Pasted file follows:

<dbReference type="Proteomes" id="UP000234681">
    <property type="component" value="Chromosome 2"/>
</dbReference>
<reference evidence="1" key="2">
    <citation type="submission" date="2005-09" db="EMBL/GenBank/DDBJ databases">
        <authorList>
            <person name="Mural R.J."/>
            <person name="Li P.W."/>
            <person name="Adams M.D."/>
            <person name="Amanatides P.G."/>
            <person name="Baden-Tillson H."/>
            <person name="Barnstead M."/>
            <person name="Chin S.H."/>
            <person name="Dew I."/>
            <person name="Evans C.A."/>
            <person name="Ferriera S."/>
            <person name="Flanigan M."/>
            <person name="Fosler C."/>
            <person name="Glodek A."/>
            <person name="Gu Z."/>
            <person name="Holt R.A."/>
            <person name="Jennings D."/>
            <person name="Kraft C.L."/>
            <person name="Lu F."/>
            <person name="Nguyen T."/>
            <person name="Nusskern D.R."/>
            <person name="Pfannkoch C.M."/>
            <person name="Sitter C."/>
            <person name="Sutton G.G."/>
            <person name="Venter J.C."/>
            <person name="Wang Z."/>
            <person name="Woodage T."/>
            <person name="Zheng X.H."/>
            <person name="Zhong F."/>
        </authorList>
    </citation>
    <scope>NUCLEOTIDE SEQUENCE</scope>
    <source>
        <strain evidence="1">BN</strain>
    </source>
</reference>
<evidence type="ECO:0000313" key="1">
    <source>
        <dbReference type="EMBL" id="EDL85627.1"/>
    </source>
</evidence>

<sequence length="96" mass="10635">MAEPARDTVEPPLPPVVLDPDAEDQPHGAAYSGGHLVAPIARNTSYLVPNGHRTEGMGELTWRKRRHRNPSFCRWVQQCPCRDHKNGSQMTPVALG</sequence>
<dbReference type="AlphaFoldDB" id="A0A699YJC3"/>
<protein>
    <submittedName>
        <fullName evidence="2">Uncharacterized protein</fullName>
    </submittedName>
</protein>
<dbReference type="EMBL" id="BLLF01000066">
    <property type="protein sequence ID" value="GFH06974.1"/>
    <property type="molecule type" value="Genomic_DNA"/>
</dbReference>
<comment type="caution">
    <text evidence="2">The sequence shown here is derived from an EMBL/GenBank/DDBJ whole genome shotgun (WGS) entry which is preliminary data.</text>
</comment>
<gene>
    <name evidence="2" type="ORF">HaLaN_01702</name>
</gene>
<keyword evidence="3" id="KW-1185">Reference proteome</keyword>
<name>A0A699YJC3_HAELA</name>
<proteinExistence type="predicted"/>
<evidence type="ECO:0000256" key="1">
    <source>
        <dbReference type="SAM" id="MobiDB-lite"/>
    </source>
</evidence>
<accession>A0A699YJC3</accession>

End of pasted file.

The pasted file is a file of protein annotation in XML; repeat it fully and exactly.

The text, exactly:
<dbReference type="Proteomes" id="UP000234681">
    <property type="component" value="Chromosome 2"/>
</dbReference>
<reference evidence="1" key="2">
    <citation type="submission" date="2005-09" db="EMBL/GenBank/DDBJ databases">
        <authorList>
            <person name="Mural R.J."/>
            <person name="Li P.W."/>
            <person name="Adams M.D."/>
            <person name="Amanatides P.G."/>
            <person name="Baden-Tillson H."/>
            <person name="Barnstead M."/>
            <person name="Chin S.H."/>
            <person name="Dew I."/>
            <person name="Evans C.A."/>
            <person name="Ferriera S."/>
            <person name="Flanigan M."/>
            <person name="Fosler C."/>
            <person name="Glodek A."/>
            <person name="Gu Z."/>
            <person name="Holt R.A."/>
            <person name="Jennings D."/>
            <person name="Kraft C.L."/>
            <person name="Lu F."/>
            <person name="Nguyen T."/>
            <person name="Nusskern D.R."/>
            <person name="Pfannkoch C.M."/>
            <person name="Sitter C."/>
            <person name="Sutton G.G."/>
            <person name="Venter J.C."/>
            <person name="Wang Z."/>
            <person name="Woodage T."/>
            <person name="Zheng X.H."/>
            <person name="Zhong F."/>
        </authorList>
    </citation>
    <scope>NUCLEOTIDE SEQUENCE</scope>
    <source>
        <strain evidence="1">BN</strain>
    </source>
</reference>
<evidence type="ECO:0000313" key="1">
    <source>
        <dbReference type="EMBL" id="EDL85627.1"/>
    </source>
</evidence>

<sequence length="96" mass="10635">MAEPARDTVEPPLPPVVLDPDAEDQPHGAAYSGGHLVAPIARNTSYLVPNGHRTEGMGELTWRKRRHRNPSFCRWVQQCPCRDHKNGSQMTPVALG</sequence>
<dbReference type="AlphaFoldDB" id="A0A699YJC3"/>
<protein>
    <submittedName>
        <fullName evidence="2">Uncharacterized protein</fullName>
    </submittedName>
</protein>
<dbReference type="EMBL" id="BLLF01000066">
    <property type="protein sequence ID" value="GFH06974.1"/>
    <property type="molecule type" value="Genomic_DNA"/>
</dbReference>
<comment type="caution">
    <text evidence="2">The sequence shown here is derived from an EMBL/GenBank/DDBJ whole genome shotgun (WGS) entry which is preliminary data.</text>
</comment>
<gene>
    <name evidence="2" type="ORF">HaLaN_01702</name>
</gene>
<keyword evidence="3" id="KW-1185">Reference proteome</keyword>
<name>A0A699YJC3_HAELA</name>
<proteinExistence type="predicted"/>
<evidence type="ECO:0000256" key="1">
    <source>
        <dbReference type="SAM" id="MobiDB-lite"/>
    </source>
</evidence>
<accession>A0A699YJC3</accession>